“The EU decision for a partial amalgam ban for vulnerable populations acknowledges clearly the environmental danger from the mercury use in dentistry” says Elena Lymberidi-Settimo of the European Environment Bureau.  “Dentists should apply it straight away also to protect children and other vulnerable people. It is positive that there is movement away from mercury in dentistry.  The requested 2020 review on the feasibility of a total ban on mercury by 2030, although quite late, it still sends a clear message that we are heading towards the end of dental mercury.”

“The new law is a wake-up call to the parents of Europe,” says Philippe Vandendaele of Health Care Without Harm Europe.  “Every parent of a child under 15 should, from this day forward, insist on mercury-free dentistry for their child, as should every pregnant and breast-feeding woman.”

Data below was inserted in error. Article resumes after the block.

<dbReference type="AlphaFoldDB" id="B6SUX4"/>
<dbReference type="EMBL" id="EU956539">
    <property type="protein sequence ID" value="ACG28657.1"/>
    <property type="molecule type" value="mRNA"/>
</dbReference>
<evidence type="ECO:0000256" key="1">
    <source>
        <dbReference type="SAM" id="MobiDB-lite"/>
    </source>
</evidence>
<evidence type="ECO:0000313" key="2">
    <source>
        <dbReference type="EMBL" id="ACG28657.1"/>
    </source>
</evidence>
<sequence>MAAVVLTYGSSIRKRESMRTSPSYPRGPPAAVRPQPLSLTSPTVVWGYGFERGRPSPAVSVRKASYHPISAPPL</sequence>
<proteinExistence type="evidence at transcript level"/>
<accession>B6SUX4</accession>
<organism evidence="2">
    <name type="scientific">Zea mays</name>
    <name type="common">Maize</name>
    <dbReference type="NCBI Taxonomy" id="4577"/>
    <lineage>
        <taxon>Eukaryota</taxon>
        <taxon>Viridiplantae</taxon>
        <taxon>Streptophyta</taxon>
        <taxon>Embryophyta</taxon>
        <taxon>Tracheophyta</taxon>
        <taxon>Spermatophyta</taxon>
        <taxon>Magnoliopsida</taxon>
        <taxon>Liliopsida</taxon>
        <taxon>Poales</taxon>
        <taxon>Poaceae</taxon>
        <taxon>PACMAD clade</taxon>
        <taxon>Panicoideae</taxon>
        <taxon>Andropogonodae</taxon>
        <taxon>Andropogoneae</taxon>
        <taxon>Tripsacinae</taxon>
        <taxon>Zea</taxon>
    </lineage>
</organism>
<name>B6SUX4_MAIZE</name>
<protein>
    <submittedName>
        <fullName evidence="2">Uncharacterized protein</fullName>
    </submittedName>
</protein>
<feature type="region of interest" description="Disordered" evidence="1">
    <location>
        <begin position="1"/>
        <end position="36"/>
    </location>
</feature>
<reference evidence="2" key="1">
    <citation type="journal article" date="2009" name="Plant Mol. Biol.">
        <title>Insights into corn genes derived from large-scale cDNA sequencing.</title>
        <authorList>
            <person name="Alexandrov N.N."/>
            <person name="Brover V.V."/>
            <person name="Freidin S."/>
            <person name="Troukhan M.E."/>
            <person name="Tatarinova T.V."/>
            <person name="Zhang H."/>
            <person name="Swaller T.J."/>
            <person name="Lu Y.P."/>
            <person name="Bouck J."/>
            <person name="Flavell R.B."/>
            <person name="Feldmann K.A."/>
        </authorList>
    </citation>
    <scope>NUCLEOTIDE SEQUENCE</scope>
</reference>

“The Member State governments should instruct dentists to stop amalgam use on Europe’s children immediately rather than waiting until July next year. Dentistry is a major source of environmental mercury pollution, which is causing a child brain drain in Europe and elsewhere,” says Génon K. Jensen, Health and Environmental Alliance (HEAL).

For further information:

Elena Lymberidi-Settimo, This e-mail address is being protected from spambots. You need JavaScript enabled to view it "> This e-mail address is being protected from spambots. You need JavaScript enabled to view it ;

Philippe Vandendaele, This e-mail address is being protected from spambots. You need JavaScript enabled to view it "> This e-mail address is being protected from spambots. You need JavaScript enabled to view it ;  

Genon Jensen, This e-mail address is being protected from spambots. You need JavaScript enabled to view it "> This e-mail address is being protected from spambots. You need JavaScript enabled to view it ;

Charlie Brown, This e-mail address is being protected from spambots. You need JavaScript enabled to view it "> This e-mail address is being protected from spambots. You need JavaScript enabled to view it